Alice Sara Ott - Echoes Of Life
Alice Sara Ott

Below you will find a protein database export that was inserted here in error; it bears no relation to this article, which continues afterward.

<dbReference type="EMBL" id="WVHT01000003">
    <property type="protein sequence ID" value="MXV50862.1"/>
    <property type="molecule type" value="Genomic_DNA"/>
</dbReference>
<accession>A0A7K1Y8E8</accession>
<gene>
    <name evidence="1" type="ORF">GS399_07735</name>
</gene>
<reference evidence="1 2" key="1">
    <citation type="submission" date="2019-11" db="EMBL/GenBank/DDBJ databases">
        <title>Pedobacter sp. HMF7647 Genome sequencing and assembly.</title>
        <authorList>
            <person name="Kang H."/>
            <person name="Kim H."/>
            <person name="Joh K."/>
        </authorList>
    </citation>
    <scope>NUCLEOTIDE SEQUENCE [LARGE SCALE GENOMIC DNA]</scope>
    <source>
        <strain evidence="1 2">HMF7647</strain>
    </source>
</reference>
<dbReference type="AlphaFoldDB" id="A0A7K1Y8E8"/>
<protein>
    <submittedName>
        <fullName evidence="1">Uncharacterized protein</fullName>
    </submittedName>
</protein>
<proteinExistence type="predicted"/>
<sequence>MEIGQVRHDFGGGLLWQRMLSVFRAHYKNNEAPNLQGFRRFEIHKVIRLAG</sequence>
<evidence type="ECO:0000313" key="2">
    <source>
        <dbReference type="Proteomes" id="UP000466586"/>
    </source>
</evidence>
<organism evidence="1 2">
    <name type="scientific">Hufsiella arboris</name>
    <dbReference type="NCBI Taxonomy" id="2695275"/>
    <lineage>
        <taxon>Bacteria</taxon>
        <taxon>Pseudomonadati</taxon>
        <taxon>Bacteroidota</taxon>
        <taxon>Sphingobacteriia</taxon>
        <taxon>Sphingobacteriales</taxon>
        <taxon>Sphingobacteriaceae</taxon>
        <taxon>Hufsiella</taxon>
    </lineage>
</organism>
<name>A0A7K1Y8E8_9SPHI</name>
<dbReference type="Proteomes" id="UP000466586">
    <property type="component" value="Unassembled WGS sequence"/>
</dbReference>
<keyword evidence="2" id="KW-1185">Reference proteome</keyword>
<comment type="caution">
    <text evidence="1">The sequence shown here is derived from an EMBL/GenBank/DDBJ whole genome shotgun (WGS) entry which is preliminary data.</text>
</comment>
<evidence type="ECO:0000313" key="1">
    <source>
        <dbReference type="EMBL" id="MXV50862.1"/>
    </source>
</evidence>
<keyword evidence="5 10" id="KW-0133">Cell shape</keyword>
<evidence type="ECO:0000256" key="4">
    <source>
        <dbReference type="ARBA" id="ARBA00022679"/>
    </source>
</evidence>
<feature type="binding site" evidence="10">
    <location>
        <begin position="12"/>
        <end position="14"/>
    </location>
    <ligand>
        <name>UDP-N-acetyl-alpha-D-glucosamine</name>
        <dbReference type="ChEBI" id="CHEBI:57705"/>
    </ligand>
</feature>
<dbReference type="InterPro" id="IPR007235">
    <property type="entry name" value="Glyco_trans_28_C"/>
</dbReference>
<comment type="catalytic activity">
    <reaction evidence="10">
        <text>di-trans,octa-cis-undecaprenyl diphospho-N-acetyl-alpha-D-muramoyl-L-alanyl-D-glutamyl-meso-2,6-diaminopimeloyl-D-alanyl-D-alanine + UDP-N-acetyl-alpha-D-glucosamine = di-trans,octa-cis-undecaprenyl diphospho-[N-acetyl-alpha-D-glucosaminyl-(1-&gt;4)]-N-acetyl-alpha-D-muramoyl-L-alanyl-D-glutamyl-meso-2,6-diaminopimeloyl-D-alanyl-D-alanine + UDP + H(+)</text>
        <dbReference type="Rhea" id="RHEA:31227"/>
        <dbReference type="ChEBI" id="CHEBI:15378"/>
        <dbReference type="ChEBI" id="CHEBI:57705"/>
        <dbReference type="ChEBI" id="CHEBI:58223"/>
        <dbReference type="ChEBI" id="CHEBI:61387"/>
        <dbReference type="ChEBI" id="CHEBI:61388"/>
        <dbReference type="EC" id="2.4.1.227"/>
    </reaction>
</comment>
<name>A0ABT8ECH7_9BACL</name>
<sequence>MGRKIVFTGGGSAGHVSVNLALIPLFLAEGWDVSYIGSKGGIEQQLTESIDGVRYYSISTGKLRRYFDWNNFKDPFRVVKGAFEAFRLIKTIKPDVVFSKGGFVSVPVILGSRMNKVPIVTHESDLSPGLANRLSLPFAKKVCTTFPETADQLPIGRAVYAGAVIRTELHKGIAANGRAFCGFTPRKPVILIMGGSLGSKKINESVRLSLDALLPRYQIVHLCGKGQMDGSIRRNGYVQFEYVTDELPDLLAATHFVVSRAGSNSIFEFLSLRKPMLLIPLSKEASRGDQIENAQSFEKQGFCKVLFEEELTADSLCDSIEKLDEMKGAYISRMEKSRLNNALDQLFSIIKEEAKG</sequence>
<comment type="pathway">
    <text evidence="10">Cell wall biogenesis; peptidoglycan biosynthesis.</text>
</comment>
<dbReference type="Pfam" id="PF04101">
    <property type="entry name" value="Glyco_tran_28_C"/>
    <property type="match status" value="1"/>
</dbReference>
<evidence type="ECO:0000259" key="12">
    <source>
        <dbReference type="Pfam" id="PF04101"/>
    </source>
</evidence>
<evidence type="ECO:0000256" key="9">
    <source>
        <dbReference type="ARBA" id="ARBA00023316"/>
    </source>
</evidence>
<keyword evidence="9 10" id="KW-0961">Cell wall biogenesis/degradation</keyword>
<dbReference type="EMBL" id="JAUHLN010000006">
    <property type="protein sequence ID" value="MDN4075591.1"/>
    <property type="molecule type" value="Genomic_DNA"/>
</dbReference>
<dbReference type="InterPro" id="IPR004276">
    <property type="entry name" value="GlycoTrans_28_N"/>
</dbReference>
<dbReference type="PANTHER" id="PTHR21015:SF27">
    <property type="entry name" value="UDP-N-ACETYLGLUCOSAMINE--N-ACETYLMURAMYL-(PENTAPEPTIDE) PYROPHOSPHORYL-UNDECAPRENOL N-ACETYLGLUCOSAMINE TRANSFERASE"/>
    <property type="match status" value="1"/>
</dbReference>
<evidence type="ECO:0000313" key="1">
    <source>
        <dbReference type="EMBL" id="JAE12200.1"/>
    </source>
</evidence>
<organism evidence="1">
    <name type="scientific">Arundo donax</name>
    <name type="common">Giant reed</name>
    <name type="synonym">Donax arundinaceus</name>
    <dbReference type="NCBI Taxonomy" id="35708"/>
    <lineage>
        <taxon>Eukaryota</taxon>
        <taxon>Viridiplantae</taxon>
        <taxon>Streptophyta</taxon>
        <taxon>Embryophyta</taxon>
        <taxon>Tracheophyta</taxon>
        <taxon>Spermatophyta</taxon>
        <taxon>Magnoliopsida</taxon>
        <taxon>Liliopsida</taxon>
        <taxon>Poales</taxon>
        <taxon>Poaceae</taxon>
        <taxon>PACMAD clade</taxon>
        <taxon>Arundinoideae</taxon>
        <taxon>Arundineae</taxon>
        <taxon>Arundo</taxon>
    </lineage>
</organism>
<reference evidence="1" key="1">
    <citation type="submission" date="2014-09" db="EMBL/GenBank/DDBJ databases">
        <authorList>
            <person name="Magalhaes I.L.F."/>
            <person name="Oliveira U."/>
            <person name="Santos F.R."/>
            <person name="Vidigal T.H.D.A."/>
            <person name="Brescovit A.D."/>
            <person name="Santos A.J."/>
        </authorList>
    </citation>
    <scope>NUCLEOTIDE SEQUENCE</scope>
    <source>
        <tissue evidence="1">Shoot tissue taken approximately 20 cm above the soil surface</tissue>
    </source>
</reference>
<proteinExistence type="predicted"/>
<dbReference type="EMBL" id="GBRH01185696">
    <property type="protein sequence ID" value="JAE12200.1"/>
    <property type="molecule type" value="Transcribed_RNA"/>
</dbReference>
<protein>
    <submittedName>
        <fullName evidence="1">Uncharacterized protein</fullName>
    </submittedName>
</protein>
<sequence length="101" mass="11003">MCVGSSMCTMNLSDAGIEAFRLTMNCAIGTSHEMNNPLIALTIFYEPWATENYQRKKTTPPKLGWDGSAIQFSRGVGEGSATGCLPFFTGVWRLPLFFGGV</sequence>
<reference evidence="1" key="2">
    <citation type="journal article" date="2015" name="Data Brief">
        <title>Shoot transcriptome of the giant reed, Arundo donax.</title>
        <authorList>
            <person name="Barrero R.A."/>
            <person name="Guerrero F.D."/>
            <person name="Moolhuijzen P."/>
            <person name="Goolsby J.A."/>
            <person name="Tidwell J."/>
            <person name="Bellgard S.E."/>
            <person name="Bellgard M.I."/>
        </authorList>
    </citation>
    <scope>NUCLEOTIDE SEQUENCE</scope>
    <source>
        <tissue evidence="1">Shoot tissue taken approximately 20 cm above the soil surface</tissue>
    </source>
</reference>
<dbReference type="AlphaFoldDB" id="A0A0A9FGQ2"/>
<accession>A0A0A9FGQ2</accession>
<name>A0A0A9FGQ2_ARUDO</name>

For her tenth release on Deutsche Grammophon, pianist Alice Sara Ott returns to the music of Frédéric Chopin. She approaches Chopin's 24 Préludes Op. 28 from a new perspective, interweaving her personal history with the work, its dramatic arc and multifaceted moods. The pianist places the piano cycle in a contemporary context, contrasting it with seven compositions by 20th and 21st century musicians. The result is Echoes Of Life. "The Préludes are a collection of 24 pieces that could hardly be more different or extreme, yet together they form a complex body of work," Ott says. "To me, they are a reflection of our lives. Doesn't our life also consist of many preludes, of many different moments that are all connected with each other? As long as we live, one step leads to the next. Sometimes we go faster, sometimes slower, sometimes we run in circles and other times we end up at a dead end and have to turn back." The scope for interpretation is great in Chopin's music, and time and again Ott's creative voice is evident in these pieces. That they are still contemporary today and modern in themselves becomes clear precisely through the juxtaposition with the newer works. For Ott, the album's repertoire is like a correspondence to her life, embodying personal experiences and thoughts that have guided and shaped her. Francesco Tristano's In The Beginning Was, for instance - a piece written for this album - it connects to Chopin's First Prelude, which in turn is inspired by the Prelude in C Major from Bach's Well-Tempered Clavier, Part I. "It's a soundtrack that recalls the past, reflects the present and carries us into the future," Ott says. The repetition of the single note in Ligeti's Musica Ricercata I, on the other hand, resembles childlike rebellion for Ott, suggesting the word "no ... a limited word with limitless expressive possibilities." Rota's Valse reveals a youthful sense of freedom, "a time when I saw the world through rose-colored glasses of naiveté and fearlessness and just romanticized everything," while Gonzales' Prelude In C Sharp Major reminds the pianist of the uncertain road to adulthood. Not only does it tie in with the music at the beginning of the album, but it also closes a chapter. "Coming from the same origin, it now takes on new forms." In contrast, Chopin's stormy Prélude in F minor joins Takemitsu's Litany I, an unsettling dissonance entering the program. Takemitsu once said, "The choice to be in music has defined my identity." Ott recognizes herself in those words. Her appearance has made her different in the eyes of others all her life; it raised questions about her own place in the world: "It's not like I don't know how to identify or define myself outside of music. It's just a lot more complex, and it's taken me almost three decades to reach that point for myself." Pärt's For Alina, vulnerable and introspective, reflects on Ott's new reality after she was diagnosed with multiple sclerosis two years ago. Finally, the pianist's own Lullaby To Eternity forms from the plaintive final notes of Chopin's Prélude in D minor. It takes up fragments from the unfinished Lacrimosa of Mozart's Requiem and leaves room "for questions - without answers". "When I first started experimenting with the idea for the album," Ott says, "I had no idea what this project would represent for me emotionally and reveal musically. I remember listening to it all in a row for the first time and realizing how the contemporary compositions confirmed that Chopin had created a work with his Préludes that was modern, provocative and timeless."